If money is your why, it will become an endless source of anxiety. The thirst for money is insatiable. If money is your why, you will never be satisfied. Money becomes your master. It rules your mind, your actions, and your desires. You need to flip this relationship. You must become the master of your money and it must work for you. You are in control. Money works for you and you in turn work for a higher purpose. You need to find that higher purpose. It could be to provide for your family or give back to your community.

12) You Should Not Have No Idea How Your Spend

Most people are clueless how they spend their money. They may know how much they spend on rent and other big item monthly expenses, but they don’t know how they spend on groceries, entertainment, medical, transport etc. If you have no idea how you spend, that ignorance means that you have little or no financial discipline, and without financial discipline, there can be no financial freedom.

13) You Should Not Spend More than Your Earn

This is a habit cannot be sustained in the long term. It is simple mathematics. The only way it can happen in the short term is if you borrow from a bank or your parents. Over time, it becomes more and more difficult to change this habit because that habit has become more natural to who we are and how we act. And research shows that we automatically favor what is familiar to us—even if we know it's not to our benefit. The challenge is creating a new normal, which involves behavior change. Think about dieting: if you've spent years and years eating the same way, it's obviously very tough to change that pattern. That's true even if you want to change, know you should, and understand what the new pattern would look like.

14) You Should Not Ignore the Importance of Small Changes

Getting rich does not require you to make dramatic and radical changes. You need to make small long-term changes and compound them over time. Let me explain with a simple example. Let’s say you live in Cape Town buy a coffee every morning from your corner coffee shop that costs R30. Let’s say you decide, instead of buying that coffee every day, you go to your grocery story and buy coffee pods that cost you R5 per day, and you invest the R25 in the stock market that pays a return of 10 percent per annum. After 30 years, you will have R1.7 million!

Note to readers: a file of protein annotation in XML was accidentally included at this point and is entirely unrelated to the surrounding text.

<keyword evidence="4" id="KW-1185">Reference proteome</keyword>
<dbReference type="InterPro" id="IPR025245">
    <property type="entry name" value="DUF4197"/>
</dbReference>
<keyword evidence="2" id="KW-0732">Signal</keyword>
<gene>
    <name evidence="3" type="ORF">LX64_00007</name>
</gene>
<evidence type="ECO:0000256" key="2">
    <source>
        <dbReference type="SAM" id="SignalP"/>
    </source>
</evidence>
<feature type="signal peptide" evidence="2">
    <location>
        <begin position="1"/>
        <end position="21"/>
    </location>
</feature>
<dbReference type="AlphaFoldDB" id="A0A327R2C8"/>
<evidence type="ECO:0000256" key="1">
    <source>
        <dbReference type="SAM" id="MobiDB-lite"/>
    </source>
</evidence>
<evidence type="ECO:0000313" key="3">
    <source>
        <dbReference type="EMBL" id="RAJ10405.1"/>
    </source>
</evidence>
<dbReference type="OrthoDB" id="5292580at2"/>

15) You Should Not Go to University*

This comes with a big caveat. There are certain career paths where a university degree is an absolute necessity, for example, becoming a brain surgeon. There are others in which employers are more flexible. In 2018, job-search site Glassdoor compiled a list of top employers who no longer required applicants to have a college degree. The list included Google, Apple, and IBM. In 2017, IBM’s vice president of talent, Joanna Daley told CNBC that 15 percent of their U.S. company hires do not have a four-year degree. Technology companies, however, were not the first to recognize the limitations of a university degree. In May of 2015, Ernst and Young, one of the big four accounting firms, announced something that surprised everyone. It would remove the degree classification from its entry criteria because it found 'no evidence of a positive correlation' between academic success and achievement at the company. The market value of a university degree has declined while the cost of that education has increased.In the 1980s, a college degree almost guaranteed a job in a specific field of study. This is no longer the case given the higher number of degrees and the shrinking number of jobs on account of technology and automation.